Review

Dead Wake is an extremely well-researched non-fiction book. It tells the story of the sinking of the Lusitania through its passengers and crew, as well as the German U-boat captain who torpedoed the ship, a top secret British intelligence unit, and President Woodrow Wilson. I liked all the various perspectives, though there wasn’t enough to become attached to any of the characters. I also felt that including Woodrow Wilson’s courtship of Edith Galt should have been left out.

It was a good book and I respect the research that went into it, but I didn’t love it.

You might like this book if you are interested in…

  • The Lusitania (duh)
  • Well-researched non-fiction
  • World War I
  • American and/or European history
  • Sinking ships
  • U-boats

Everything I Never Told You

Everything I Never Told YouEverything I Never Told You by Celeste Ng (2014)

Summary

Lydia, the golden child of a mixed race couple, is dead, but it will be days before her body is found in the nearby lake. Lydia’s Chinese father wanted her to have the social life he never had while her white mother, who gave up her dream of being a doctor to have a family, pushed her academically. Now the lives of her parents and siblings are turned upside-down as they struggle to make sense of her loss and confront the secrets and strains that led to her death.

Review

Everything I Never Told You is told through Lydia’s family members — the father who wanted her to fit in, the mother who wanted her to stand out, and the overlooked siblings. It’s an emotional story about identity, unreasonable expectations, racial and gender prejudice, and family dynamics. Don’t expect a “feel good” story with this book.

You might like this book if you are interested in…

  • Parents projecting their hopes and fears on their children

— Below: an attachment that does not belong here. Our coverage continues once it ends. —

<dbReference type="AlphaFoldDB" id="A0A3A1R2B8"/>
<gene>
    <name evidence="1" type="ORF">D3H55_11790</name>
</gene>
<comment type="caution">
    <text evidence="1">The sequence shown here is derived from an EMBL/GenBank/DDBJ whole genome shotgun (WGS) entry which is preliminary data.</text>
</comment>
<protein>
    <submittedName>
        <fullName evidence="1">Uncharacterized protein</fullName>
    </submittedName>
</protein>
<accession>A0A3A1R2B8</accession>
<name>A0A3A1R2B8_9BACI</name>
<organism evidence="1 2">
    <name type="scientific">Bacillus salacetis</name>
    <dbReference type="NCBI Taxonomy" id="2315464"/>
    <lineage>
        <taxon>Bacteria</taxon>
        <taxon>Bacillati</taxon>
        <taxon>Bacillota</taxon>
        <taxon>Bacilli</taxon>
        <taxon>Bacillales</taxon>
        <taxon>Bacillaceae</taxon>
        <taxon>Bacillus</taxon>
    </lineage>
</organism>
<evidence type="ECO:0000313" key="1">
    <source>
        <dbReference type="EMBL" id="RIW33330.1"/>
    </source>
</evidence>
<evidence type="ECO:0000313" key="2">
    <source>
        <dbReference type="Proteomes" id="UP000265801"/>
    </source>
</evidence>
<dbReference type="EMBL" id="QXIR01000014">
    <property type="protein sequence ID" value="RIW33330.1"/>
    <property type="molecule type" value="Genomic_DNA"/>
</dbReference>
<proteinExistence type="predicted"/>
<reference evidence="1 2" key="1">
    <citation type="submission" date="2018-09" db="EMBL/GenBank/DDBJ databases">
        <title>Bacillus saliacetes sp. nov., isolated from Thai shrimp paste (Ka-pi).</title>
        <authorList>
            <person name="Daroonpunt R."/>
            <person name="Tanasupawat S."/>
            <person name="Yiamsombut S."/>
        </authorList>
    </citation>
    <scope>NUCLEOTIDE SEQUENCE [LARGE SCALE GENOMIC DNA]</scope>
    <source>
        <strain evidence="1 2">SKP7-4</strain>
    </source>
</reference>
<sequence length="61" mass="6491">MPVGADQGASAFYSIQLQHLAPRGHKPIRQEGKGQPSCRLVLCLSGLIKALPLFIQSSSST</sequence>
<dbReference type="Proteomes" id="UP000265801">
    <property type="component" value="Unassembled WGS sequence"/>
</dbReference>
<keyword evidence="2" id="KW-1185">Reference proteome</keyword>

• Strong character development
  • Dysfunctional family dynamics
  • Racial and gender prejudice
  • Fitting in vs. being different

The Buried Giant

The Buried GiantThe Buried Giant by Kazuo Ishiguro (2015)

Summary

King Arthur helped put an end to the war between the Britons and the Saxons, but his reign has come to an end and a mysterious mist has swept the land, clouding the memories of its inhabitants.

The Buried Giant tells the story of an elderly couple who journey across the land to find a son they can barely remember. When they find what may be a way to remove the mist, they must decide whether it’s worth it to risk bringing back painful memories and disrupting the peace in order to remember the past.

Review

Kazuo Ishiguro has written other books like Never Let Me Go and The Remains of the Day, but The Buried Giant was the first book I’ve read by him.

As I was reading, I felt pretty ambivalent about The Buried Giant. It was slow-paced and lackluster, but I still kind of wanted to keep reading to see if it would get interesting. And that was how my whole experience reading the book went: not sure where Ishiguro was going with the story, but hoping there would be some fascinating revelation on the next page or chapter. It never came.

I didn’t care about any of the characters and the dialogue was frustrating and excessively repetitive. The story lacked focus and drive. This is one book I’d like to forget about.

You might like this book if you are interested in…

  • Memory loss
  • Saxons vs. Britons
  • Charon from Greek mythology
  • Allegory
  • Widows who taunt boatmen by repeatedly slitting rabbits’ throats
  • Fantasy settings (dragons, ogres, giants, pixies, etc.)
  • Arthurian legend